Availability of sufficient data storage is a very important factor when selecting an FPGA development board. Various boards offer different memory options such as SRAM, QDR, SDRAM, FLASH etc. DDR SDRAM is most popular of all since it offers a reasonably large amount of volatile storage that can be accessed at a reasonable speed. An onboard volatile memory is key for a lot of applications such as image processing, data logging etc. since the Block RAM available in the FPGA logic fabric is very limited.
This article does not intend to visit the basics and architecture of SDRAM rather focus on how to create a very small project to show how to work with DDR SDRAM connected to an FPGA, specifically Xilinx Spartan 6. There are a lot of informative articles on the internet where a curious reader can learn about the inner workings of SDRAM. We found this tutorial series very informative. Please note though that a deep understanding of the theory behind how SDRAM works is not necessary to follow this tutorial.
We will be using Numato Lab’s Mimas V2 FPGA Development Board for this tutorial. But these steps can be applied to most other boards with minimal changes.
To make SDRAM work with an FPGA, we will need a few essential components.
- Memory Controller
- Wrapper logic
- User logic
Memory controller is the component that talks to the DRAM directly. This component generates the necessary signals (Address/Data/Control) to establish communication with the memory. Memory controller can be implemented in code or could be an IP block built into the silicon. Some FPGAs may not have a physical memory controller inside and the only way to interface DDR is to write code manually that uses FPGA logic resources. This takes up valuable space in FPGA logic that could otherwise be used for other purposes and also performance is usually not as good compared to hard IP memory controllers. A large number of FPGAs do have built-in hard IP memory controllers. Usually, these FPGAs are more expensive but built-in memory controller offers better throughput and less FPGA logic usage.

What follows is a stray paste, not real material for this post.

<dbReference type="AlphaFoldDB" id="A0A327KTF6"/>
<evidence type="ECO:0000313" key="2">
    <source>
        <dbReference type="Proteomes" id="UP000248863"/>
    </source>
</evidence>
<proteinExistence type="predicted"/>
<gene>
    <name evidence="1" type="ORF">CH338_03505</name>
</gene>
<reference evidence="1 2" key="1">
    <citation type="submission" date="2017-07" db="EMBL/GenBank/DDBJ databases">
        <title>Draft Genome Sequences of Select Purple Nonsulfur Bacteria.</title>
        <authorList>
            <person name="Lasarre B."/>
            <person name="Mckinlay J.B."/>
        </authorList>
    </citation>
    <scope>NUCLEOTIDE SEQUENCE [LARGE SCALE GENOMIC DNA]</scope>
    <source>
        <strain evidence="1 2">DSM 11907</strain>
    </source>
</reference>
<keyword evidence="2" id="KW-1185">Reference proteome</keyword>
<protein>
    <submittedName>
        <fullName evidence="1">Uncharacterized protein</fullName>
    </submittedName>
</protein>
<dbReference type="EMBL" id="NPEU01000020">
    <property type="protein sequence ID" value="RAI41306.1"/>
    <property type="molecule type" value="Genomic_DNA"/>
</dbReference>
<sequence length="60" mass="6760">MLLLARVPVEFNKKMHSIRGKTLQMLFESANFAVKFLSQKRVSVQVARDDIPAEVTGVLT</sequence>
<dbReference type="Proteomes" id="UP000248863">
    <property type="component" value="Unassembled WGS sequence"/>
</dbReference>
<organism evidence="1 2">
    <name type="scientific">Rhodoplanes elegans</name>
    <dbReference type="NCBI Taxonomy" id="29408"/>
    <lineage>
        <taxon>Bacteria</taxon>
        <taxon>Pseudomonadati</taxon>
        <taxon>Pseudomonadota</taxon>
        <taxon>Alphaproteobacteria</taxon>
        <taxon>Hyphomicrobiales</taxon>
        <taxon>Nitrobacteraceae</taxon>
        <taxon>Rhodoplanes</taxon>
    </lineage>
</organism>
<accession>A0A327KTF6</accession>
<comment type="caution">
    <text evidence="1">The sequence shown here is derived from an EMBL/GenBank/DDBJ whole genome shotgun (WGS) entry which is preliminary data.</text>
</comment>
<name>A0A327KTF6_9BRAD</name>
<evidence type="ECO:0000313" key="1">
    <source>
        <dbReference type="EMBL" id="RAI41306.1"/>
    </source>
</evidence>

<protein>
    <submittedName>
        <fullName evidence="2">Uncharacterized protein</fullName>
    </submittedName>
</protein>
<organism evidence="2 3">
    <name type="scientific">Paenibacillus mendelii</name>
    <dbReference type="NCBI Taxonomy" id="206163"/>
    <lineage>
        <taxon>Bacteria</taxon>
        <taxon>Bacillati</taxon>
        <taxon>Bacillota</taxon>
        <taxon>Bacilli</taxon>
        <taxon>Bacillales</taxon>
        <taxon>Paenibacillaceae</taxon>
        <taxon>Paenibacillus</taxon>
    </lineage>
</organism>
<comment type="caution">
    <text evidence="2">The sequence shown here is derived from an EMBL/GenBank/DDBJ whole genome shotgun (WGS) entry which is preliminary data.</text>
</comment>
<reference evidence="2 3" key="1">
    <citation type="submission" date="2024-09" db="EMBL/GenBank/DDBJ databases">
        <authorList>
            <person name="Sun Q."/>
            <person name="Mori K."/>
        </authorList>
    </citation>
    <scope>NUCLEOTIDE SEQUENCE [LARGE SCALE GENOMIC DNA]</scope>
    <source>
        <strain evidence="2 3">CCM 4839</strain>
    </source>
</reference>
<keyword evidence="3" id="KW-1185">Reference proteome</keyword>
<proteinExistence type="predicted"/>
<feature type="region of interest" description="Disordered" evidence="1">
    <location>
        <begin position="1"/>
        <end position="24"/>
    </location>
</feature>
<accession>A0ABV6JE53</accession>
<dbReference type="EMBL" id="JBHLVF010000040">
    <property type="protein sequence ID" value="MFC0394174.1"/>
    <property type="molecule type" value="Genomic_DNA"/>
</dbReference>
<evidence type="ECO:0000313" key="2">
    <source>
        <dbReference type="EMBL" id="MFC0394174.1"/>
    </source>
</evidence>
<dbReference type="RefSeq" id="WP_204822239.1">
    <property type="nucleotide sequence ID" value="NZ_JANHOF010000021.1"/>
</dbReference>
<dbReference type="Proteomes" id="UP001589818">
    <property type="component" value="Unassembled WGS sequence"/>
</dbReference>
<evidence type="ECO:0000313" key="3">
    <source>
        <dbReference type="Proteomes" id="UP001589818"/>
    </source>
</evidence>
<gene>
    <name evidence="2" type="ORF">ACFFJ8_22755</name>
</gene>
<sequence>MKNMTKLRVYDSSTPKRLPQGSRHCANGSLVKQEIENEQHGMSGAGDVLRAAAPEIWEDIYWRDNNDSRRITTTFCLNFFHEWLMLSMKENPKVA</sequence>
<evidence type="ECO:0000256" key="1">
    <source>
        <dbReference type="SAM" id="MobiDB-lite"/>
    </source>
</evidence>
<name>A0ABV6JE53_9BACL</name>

In most cases where memory controllers are available on silicon, the interface may not be readily usable by the user’s logic. In such cases, it is necessary to have a wrapper code that can interface with the memory controller core on one end and present a simple and consistent interface to the user logic. Usually, wrappers offer an interface consists of a number of ports that can be read/written by the user logic.
User logic is the final piece of the puzzle. The user code is the piece that generates, consume data. While working with the data, user logic may store the data temporarily on SDRAM (or any other memory device for that matter). For example, a data logging application running in FPGA may acquire samples from an ADC, store it in SDRAM. This data will be read back from the SDRAM and sent to a PC at a later time.
It may seem very complicated to get all this done. But don’t worry, there are tools that can help. Xilinx has done an excellent job of creating some nice tools that can help us generate all the above components and get our test application running with minimal or no manual coding. So you can forget about the stuff above for now, but this bit of knowledge is useful later when you are planning to use Memory Controller in a real-world project.
Let’s take a quick look at the board that we are going to use. Mimas V2 has a Xilinx Spartan 6 LX9 FPGA in CSG324 package (has two built-in memory controllers) and a 512Mbit LPDDR SDRAM ( LP stands for Low Power and DDR stands for Double Data Rate). The FPGA’s CSG324 package is important here because Xilinx Spartan 6 LX9 is available in some other packages that don’t have a built-in memory controller. Of the two memory controllers available on the FPGA, one is connected to the 512Mbit LPDDR SDRAM and the other is left unused. All connections and other...Read more »